The rescue of a youth soccer team from a cave in Chiang Rai, northern Thailand hit the headlines around the world earlier this year as engineers and emergency services combined to pull off a remarkable mission in immensely difficult circumstances.
A group of 12 boys aged 11 to 16 and their 25-year-old coach from the Wild Boars soccer team had made what was supposed to be a quick visit to the caves after practice on July 23, but heavy rain led to rising water levels. They quickly became trapped, prompting one of the most incredible rescue operations seen in modern times.
Central to the rescue were the pumps used to empty the caves of water, making it easier for rescue divers to assist the boys and their coach and bring them to safety, but the process was a long and dangerous one.
It also turned out to be a lot more complicated than first imagined.
It was established that the boys were in the cave a day after they went missing and on the Wednesday, 48 hours after they entered the caves, Pradoemsit Srichumphon of Nopporn Express LP, who are distributors of Grindex pumps in the region, offered the assistance of his firm.
“On hearing the news that the kids were suspected trapped we reached out and offered our services to the government in any way we could,” explains Pradoemsit, who is better known to his friends and business associates as Joe.
Initially, efforts were made to clear the caves using engine-driven pumps from outside the caves, but this proved ineffective.
Versatile pumps for the complicated cave environment
The pumps Joe offered were submersible dewatering pumps, and it quickly became apparent to those in charge of the rescue operation that specialist knowledge and equipment would be necessary of the boys were to be saved.
“Some days later, they asked us to come to site and assist with our expertise,” Joe recalls.
“We mobilized that day, bringing the entire stock of pump units we had - around 42 units to the site. We could only use eight units because the electricity in the cave wasn’t capable of running any more machines.”
Joe, his team and the rescue coordinators assessed the situation and decided that more power would be needed, as well as pumps placed much further into the caves – but the clock was ticking.
Nopporn worked together with a company called Friendtech and Thai government energy generator EGAT to begin the initial installation of Grindex pumps, putting them into operation to begin dewatering from inside the cave entrance.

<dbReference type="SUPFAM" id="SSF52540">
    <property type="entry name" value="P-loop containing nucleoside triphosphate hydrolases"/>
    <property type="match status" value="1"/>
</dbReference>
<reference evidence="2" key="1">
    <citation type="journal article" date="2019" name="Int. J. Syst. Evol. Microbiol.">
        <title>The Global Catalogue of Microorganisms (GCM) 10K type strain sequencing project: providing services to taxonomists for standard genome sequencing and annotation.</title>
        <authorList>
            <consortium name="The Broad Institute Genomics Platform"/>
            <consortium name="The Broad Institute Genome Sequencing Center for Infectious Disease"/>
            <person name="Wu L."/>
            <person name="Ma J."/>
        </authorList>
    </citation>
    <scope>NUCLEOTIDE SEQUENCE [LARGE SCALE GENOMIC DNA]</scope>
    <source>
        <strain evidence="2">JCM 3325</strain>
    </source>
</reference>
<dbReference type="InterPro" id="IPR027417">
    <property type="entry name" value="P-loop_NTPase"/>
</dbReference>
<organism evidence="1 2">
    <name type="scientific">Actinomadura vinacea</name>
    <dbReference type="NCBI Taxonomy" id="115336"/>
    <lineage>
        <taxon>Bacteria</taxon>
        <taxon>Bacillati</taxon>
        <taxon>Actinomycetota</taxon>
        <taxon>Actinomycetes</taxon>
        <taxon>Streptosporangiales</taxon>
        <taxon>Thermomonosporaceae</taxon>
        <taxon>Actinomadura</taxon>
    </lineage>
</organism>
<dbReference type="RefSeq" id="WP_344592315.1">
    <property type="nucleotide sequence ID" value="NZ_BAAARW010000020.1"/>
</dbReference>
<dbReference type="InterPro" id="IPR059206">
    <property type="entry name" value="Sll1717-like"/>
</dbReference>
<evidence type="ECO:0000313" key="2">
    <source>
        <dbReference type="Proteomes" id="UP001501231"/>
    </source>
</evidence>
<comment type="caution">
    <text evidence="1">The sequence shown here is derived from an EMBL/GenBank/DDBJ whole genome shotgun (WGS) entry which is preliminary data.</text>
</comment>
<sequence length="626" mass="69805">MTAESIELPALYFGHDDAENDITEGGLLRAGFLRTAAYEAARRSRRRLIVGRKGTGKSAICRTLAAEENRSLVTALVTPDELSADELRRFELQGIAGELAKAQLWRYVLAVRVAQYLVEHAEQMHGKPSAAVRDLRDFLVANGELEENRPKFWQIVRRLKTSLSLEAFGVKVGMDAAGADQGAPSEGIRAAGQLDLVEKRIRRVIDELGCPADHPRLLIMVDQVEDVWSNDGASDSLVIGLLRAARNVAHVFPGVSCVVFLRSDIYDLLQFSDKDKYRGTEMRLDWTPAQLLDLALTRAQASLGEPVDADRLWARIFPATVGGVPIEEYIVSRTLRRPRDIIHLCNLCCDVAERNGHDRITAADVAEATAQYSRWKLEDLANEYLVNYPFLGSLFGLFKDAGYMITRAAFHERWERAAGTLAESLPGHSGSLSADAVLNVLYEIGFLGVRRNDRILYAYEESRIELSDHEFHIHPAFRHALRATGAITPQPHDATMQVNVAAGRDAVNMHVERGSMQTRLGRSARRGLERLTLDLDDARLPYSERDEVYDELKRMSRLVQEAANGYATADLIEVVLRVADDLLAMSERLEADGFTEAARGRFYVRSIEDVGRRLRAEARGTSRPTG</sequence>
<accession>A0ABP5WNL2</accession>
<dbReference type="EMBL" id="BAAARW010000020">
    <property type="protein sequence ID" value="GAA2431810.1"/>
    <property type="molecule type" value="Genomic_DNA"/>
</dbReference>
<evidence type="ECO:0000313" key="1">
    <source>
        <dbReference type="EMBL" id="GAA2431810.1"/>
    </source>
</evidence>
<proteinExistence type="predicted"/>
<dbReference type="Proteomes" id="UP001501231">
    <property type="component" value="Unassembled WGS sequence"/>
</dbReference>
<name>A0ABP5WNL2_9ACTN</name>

“We deployed high-flow, low-head pumps into the cave, and they were moved deeper into the cave as the water level dropped. In all there were 13 people and eight pumps that involved with this situation,” says Joe.
“The issues of limited power supply, difficulty of access and the relative remoteness of the site made the operation very difficult,”
Dewatering the cave to enable to rescue
At the height of the operation, Grindex equipment was pumping out almost six hundred cubic meters of water per hour.
“We were surprised by the sheer volume of water that kept running in to the system,” Joe explains.
Eventually, water levels were reduced to the point where rescuers could move deeper into the caves and begin the arduous and dangerous process of bringing the boys and their coach out one by one.
The rescue effort in the caves of northern Thailand produced many humble heroes, but unfortunately one diver assisting with the operation lost his life in the operation – an illustration of how treacherous the conditions were.
For Joe, the outcome was a welcome one, and he lauded the rescue organizers and his colleagues, who worked around the clock to contribute to the effort to save the boys. “We are proud to be a part of this story and to have helped save 13 lives,” he says.
It took 13 days, working 24 hours a day, seven days a week until the rescue was complete, and the result will stand as a testament to the combination of technology, team spirit and dedication of all involved.